How It Happens

Local Groups

The simplest way to experience a cold read is to join a local group. Unfortunately, such groups are few and far between, and most are’t open to the public. You can find a list of (currently only) 57 MeetUp groups world wide (so few, so far between, so disconnected) at, or search for “play reading groups,” etc.

Nothing near you? Not a problem.

Host a Read Yourself

Quick Start

A cold read is simply two or more people reading a play, together, aloud. This blog offers tips and guidelines to facilitate and enhance the occasion, but “the play’s the thing” that matters.

You can prove this to yourself, before you read another word—if you have twenty minutes and a friend or three at hand. Otherwise, read on.

But sometime soon, get together over tea (or coffee, lunch, drinks)

Visit Ten-Minute Plays on line
Select a cast size
Open a play, and
Read  (with ad lib comments, 10-15 minutes more)

Then (please) send some Feedback.

Step by Step

All it takes to make a cold read happen is someone (like you)—the Host—who will download a play, ask a few friends to do likewise, and gather with them to read. The following links elaborate on these simple steps:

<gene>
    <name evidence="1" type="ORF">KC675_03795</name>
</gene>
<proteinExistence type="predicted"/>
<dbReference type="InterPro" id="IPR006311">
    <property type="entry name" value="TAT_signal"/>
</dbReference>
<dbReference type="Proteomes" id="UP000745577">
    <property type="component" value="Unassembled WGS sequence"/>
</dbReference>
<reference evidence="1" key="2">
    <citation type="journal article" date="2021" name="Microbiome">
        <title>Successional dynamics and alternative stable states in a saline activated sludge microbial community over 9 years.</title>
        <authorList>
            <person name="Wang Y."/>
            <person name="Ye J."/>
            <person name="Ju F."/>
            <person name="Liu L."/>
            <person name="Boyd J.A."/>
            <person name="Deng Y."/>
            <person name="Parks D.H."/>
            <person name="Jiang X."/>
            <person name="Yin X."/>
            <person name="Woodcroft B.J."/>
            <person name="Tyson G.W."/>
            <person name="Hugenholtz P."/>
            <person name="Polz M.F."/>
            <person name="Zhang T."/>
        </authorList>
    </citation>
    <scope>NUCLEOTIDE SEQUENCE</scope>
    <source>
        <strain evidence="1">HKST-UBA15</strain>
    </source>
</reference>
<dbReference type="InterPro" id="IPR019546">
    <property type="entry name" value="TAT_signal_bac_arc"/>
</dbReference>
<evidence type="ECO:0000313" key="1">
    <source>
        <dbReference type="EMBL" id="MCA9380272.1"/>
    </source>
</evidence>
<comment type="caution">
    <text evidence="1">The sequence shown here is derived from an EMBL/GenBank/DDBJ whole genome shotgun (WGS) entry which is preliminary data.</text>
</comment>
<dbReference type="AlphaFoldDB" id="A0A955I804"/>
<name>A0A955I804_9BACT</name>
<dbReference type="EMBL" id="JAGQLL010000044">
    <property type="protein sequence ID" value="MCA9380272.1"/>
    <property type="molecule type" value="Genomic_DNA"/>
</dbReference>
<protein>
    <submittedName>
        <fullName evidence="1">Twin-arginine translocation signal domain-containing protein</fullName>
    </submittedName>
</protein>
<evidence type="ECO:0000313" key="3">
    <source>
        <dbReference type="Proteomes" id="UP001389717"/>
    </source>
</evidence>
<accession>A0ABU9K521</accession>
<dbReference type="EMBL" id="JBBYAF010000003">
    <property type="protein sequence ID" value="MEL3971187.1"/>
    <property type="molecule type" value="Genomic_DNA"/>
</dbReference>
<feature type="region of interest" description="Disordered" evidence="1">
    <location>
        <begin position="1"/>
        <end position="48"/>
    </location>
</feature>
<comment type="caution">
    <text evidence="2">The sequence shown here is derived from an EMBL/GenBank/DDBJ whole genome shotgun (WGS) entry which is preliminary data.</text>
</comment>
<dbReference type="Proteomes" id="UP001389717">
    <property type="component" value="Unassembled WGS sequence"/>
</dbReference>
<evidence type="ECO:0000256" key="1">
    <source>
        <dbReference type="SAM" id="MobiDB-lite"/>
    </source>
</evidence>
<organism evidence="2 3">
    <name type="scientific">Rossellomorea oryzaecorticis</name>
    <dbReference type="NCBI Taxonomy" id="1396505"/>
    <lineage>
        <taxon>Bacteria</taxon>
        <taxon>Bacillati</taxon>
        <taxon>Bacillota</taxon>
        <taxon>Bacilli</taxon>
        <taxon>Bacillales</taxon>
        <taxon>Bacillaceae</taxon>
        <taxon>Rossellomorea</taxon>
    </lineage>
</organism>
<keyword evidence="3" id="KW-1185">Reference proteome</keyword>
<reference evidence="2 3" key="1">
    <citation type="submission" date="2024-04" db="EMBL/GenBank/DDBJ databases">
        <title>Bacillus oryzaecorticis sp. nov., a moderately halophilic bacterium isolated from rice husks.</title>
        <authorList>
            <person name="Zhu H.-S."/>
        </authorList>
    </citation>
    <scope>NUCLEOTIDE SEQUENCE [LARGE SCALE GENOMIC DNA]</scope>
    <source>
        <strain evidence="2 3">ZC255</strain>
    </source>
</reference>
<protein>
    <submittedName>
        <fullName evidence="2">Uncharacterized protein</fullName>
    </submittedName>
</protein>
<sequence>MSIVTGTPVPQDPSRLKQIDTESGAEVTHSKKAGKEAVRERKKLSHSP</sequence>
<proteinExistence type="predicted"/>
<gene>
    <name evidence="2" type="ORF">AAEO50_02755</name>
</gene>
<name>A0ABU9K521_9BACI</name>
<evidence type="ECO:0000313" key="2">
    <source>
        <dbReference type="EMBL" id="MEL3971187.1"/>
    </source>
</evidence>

1. Choose a Play
  2. Acquire a Script
  3. Schedule a Read
  4. Play by the Rules

If you do this once (or more if you like, with different friends), some of your friends may read with other friends, those friends with theirs, until, in time, it’s all the rage, and people everywhere are reading plays. That’s grass at its very roots.

Give it a go, and let us know how it turns out. If you have fun, do it again. If it gets to be a habit, by default, you’ll be a Cold Reads group, and as such, we welcome (we beseech) you to join this fledgling interactive network of groups (in time world-wide) committed to promoting what we do.

Jump on the wagon. Spread the word. Apply for membership (Click Join).

If ordinary people everywhere read plays
half as as often as they go to church (or play golf),
the world would be a better place.


Questions? Thoughts? Comment (below).


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Unrehearsed Discoveries of Great Plays

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